According to the present invention there is provided a novel apparatus and system for protecting oil well casings, and tubular template supports therefor, from sea water induced corrosion. The desired result is achieved by means which makes it possible to fill the annular space between the casing and the tubular template with a corrosion-preventing oil and to thereby exclude sea water from contact with the casing, inside of the template.
In a broad embodiment, the invention provides an offshore deep water oscillating oil well drilling or oil production structure having a platform and support therefor. The structure can be adapted to float or it can be mounted on a sea floor. It has an essentially vertically displaced tubular template fixedly secured to the platform and platform support. The bottom end of the tubular template is open and positioned to project below sea level when the platfonn is positioned offshore in a body F water. A closure is mounted at the upper end of the tubular template which is adapted to contact a casing therein, in slidably sealing contact to close the annular space between the template and casing. A conduit is provided to communicate with the inside of the tubular template below the closure for feeding oil inside the tubular template. Means is also provided to determine when the level of an oil-water interface in the tubular template is near the bottom end thereof. The structure as described in particularly useful in conjunction with a casing secured in the sea bed at its lower end and supported by, and inside of, the tubular template.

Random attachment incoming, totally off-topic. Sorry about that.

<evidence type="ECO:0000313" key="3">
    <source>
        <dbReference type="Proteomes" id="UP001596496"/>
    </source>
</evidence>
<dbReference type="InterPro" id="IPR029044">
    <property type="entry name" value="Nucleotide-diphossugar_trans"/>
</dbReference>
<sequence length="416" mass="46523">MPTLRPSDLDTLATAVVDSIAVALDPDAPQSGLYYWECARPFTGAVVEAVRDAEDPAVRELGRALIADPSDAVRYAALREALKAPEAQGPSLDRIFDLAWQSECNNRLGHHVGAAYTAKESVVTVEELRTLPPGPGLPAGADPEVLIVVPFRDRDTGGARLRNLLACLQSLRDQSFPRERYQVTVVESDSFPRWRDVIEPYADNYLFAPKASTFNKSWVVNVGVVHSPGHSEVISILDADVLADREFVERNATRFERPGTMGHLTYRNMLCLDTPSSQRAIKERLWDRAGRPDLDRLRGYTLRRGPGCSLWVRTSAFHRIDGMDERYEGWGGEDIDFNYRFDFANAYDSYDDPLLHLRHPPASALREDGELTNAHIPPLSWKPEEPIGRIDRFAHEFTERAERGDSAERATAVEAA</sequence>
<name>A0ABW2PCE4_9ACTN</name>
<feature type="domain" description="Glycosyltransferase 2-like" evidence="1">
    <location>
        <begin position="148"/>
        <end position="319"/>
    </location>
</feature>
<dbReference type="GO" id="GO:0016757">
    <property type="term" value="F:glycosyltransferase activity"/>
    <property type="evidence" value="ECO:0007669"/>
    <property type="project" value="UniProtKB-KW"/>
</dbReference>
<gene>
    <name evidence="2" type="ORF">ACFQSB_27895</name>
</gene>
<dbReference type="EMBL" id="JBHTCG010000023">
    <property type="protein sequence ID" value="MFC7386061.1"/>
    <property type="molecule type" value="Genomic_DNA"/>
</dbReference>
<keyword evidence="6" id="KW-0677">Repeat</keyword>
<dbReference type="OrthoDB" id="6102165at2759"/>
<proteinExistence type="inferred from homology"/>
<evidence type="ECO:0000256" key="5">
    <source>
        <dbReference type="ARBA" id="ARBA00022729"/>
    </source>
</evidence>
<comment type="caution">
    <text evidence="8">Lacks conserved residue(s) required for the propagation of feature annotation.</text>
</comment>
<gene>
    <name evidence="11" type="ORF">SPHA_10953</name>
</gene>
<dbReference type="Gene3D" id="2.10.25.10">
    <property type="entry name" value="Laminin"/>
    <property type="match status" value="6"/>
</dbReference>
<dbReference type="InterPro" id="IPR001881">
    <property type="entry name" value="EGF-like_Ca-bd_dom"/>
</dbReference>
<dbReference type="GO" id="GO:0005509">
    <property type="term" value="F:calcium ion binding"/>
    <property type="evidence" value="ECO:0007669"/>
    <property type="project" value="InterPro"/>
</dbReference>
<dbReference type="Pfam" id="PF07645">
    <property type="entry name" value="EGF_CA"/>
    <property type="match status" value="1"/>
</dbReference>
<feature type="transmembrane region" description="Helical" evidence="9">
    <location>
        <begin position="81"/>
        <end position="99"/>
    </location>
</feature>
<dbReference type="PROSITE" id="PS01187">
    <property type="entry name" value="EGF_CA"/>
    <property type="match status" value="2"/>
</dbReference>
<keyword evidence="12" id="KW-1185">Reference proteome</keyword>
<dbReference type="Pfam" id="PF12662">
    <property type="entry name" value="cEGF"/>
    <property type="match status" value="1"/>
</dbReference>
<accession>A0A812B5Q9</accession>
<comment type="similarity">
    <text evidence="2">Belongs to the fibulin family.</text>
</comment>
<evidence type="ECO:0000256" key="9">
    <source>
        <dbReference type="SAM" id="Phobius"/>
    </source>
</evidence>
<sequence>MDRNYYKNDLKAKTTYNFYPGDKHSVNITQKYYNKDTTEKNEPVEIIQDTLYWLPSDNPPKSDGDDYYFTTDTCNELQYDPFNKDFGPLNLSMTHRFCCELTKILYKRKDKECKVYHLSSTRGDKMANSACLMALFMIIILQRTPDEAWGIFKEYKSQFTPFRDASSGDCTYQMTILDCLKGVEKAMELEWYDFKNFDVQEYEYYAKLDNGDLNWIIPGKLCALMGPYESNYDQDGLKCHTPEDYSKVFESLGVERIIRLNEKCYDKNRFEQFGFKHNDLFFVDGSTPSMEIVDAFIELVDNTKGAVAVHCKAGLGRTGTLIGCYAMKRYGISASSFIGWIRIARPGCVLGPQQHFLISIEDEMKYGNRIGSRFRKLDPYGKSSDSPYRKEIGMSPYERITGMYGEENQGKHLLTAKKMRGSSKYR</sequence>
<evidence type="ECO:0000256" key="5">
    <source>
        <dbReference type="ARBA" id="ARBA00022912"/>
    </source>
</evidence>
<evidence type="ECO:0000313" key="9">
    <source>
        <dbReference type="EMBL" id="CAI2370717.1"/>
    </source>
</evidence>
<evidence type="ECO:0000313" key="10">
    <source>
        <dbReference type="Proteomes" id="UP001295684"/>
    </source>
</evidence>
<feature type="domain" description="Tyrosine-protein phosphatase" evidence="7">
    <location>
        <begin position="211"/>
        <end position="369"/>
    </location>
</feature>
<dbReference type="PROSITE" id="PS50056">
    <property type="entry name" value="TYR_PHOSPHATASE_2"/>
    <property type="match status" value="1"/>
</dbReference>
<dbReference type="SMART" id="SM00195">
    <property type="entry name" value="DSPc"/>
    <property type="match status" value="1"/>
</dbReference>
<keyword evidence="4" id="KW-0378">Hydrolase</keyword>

The invention will now be described further in conjunction with the attached drawings in which:
FIG. 1 is an elevational view of an ofi'shore deep water oil drilling and producing structure showing a well casing supported by a tubular template with oil therebetween;
FIG. 2 is a broken away elevational view of an offshore structure showing a plurality of tubular templates supporting casings and with a bellows closure between each template and casing;